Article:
Here is another poem in which Bilston plays with Venn diagrams. A Venn diagram, named after John Venn (1834–1923), an English logician is “a diagram representing mathematical or logical sets pictorially as circles or closed curves within an enclosing rectangle (the universal set), common elements of the sets being represented by the areas of overlap among the circles (Google)”.

Bilston, Brian - At the Intersection

Finally, here is a third poem in which Bilston used of the layout on the page to play with words making them look like falling rain. E. E. Cummings used similar techniques with typography. Check out “(IM)C-A-T(MO)” and “l(a” if you are interested. Here is Bilston’s “A Leaky Weekend”:

Bilston, Brian - A Leaky Weekend

I haven’t found much biographical information on Bilston, but that is part of his allure. Actually, Bilston may not even be a male poet, she may be a poetess! Bilston has a WordPress site and this is directly from his “About” page:

“Frequently described as the “Poet Laureate of Twitter”, Brian Bilston is a poet clouded in the pipe smoke of mystery. Very little is known about him other than the fragments of information revealed on social media: his penchant for tank tops, his enjoyment of Vimto, his dislike of Jeremy Clarkson.

In 2014 he became the first person to retain the title of Pipe Smoker of the Year [Poetry section] and, over the years, he has won numerous awards for cycling proficiency, first aid, and general tidiness. He won the 2015 Great British Write Off poetry prize for a poem disguised in a Venn diagram.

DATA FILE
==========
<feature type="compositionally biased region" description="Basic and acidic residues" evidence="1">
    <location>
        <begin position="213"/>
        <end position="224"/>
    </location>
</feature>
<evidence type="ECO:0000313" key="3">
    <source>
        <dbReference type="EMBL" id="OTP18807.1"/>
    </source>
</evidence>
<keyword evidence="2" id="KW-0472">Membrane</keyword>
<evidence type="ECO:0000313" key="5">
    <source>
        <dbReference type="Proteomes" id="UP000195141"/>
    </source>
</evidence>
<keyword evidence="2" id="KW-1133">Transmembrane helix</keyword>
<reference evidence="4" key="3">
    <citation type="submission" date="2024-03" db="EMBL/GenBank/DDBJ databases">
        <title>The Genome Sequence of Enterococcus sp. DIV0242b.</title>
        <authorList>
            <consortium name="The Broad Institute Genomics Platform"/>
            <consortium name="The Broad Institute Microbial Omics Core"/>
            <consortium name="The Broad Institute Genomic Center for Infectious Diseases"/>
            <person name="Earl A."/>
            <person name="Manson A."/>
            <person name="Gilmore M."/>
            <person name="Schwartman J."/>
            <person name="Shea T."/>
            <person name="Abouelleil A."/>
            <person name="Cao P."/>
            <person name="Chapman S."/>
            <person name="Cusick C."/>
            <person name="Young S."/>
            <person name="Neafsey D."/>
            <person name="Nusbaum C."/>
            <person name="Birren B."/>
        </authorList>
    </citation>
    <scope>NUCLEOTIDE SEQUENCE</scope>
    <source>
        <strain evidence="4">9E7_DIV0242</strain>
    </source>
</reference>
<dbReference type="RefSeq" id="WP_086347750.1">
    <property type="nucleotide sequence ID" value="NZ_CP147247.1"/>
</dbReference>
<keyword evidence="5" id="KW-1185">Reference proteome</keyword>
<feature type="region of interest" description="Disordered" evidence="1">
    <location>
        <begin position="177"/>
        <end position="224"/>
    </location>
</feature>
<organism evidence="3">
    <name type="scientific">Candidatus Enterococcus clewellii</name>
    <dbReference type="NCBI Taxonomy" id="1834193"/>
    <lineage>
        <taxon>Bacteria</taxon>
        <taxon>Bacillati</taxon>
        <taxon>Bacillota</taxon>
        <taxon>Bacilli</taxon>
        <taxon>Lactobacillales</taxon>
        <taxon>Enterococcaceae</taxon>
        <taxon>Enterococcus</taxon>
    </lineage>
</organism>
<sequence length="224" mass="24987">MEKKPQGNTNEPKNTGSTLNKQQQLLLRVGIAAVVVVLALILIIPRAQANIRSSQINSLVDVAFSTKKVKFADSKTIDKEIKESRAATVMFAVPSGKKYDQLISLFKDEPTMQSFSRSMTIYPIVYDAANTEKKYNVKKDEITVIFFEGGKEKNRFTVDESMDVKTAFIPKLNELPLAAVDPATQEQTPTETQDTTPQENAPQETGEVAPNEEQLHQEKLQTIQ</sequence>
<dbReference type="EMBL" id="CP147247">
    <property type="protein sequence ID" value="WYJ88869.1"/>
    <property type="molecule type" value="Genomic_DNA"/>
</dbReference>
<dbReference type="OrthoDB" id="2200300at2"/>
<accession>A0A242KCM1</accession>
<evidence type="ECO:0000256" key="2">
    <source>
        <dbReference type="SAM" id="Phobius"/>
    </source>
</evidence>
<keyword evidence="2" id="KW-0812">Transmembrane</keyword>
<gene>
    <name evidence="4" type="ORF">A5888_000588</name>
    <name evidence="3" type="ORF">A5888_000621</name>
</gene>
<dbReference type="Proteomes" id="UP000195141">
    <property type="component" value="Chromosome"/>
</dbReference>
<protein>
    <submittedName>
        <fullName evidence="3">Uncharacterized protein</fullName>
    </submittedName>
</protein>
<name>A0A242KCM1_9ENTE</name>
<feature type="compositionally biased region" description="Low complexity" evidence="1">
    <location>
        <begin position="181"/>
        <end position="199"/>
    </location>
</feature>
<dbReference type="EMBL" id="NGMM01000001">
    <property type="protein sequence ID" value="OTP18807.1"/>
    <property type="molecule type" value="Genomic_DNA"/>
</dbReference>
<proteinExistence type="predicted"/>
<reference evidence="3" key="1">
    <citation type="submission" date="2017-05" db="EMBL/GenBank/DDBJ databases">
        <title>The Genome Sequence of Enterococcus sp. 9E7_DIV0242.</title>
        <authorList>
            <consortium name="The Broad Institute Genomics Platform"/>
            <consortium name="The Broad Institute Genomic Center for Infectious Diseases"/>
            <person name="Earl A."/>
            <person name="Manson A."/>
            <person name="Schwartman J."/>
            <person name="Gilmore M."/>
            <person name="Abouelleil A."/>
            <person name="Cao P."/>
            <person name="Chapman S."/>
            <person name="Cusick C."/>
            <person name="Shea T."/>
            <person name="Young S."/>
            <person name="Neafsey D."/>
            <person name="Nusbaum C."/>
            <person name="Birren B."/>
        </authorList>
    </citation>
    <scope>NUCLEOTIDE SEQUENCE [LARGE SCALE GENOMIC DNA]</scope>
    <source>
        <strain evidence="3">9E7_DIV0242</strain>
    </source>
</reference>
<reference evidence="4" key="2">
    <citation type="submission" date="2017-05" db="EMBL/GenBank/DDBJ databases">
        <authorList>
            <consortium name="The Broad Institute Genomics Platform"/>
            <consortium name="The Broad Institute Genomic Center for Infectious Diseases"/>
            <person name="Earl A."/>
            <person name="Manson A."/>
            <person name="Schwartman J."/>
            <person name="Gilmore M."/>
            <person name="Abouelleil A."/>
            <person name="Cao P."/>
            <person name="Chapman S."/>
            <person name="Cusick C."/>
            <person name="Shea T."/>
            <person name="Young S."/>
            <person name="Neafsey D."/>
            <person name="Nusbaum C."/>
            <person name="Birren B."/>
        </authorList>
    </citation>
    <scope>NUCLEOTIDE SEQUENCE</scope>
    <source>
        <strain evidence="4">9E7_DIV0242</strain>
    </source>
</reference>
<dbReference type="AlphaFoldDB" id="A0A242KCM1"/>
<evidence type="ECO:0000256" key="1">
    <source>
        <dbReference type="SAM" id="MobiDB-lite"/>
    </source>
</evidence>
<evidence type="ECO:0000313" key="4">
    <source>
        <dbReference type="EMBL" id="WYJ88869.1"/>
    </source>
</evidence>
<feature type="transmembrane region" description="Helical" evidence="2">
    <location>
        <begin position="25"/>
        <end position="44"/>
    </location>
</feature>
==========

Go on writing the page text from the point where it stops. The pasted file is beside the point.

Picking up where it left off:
His first collection of poetry You Caught the Last Bus Home will be published later this year with Unbound. You can find a short film about it, how to support it, and get your name in the back of it, here:

https://unbound.co.uk/books/brian-bilston

Writing about his own verse, he says:

I write about Waitrose.
And the pitta of Waitrose.
The poetry is in the pitta.

You can find Brian most days on Twitter (@brian_bilston) and also on Facebook (www.facebook.com/BrianBilston/).

I don’t know where all of these titles came from. Robert Lee Brewer was ceremonially dubbed the Poet Laureate of the Blogosphere. Now we have Brian Bilston dubbed the Poet Laureate of Twitter. I checked his social media sites to hunt for an origin story. I found these facts:

  1. Bilston has been blogging since at least November 2013 on WordPress!
  2. He has been on Twitter since August 2013. His short bio on Twitter simply reads: “Ceci n’est pas un poème,” which translates to “this is not a poem.”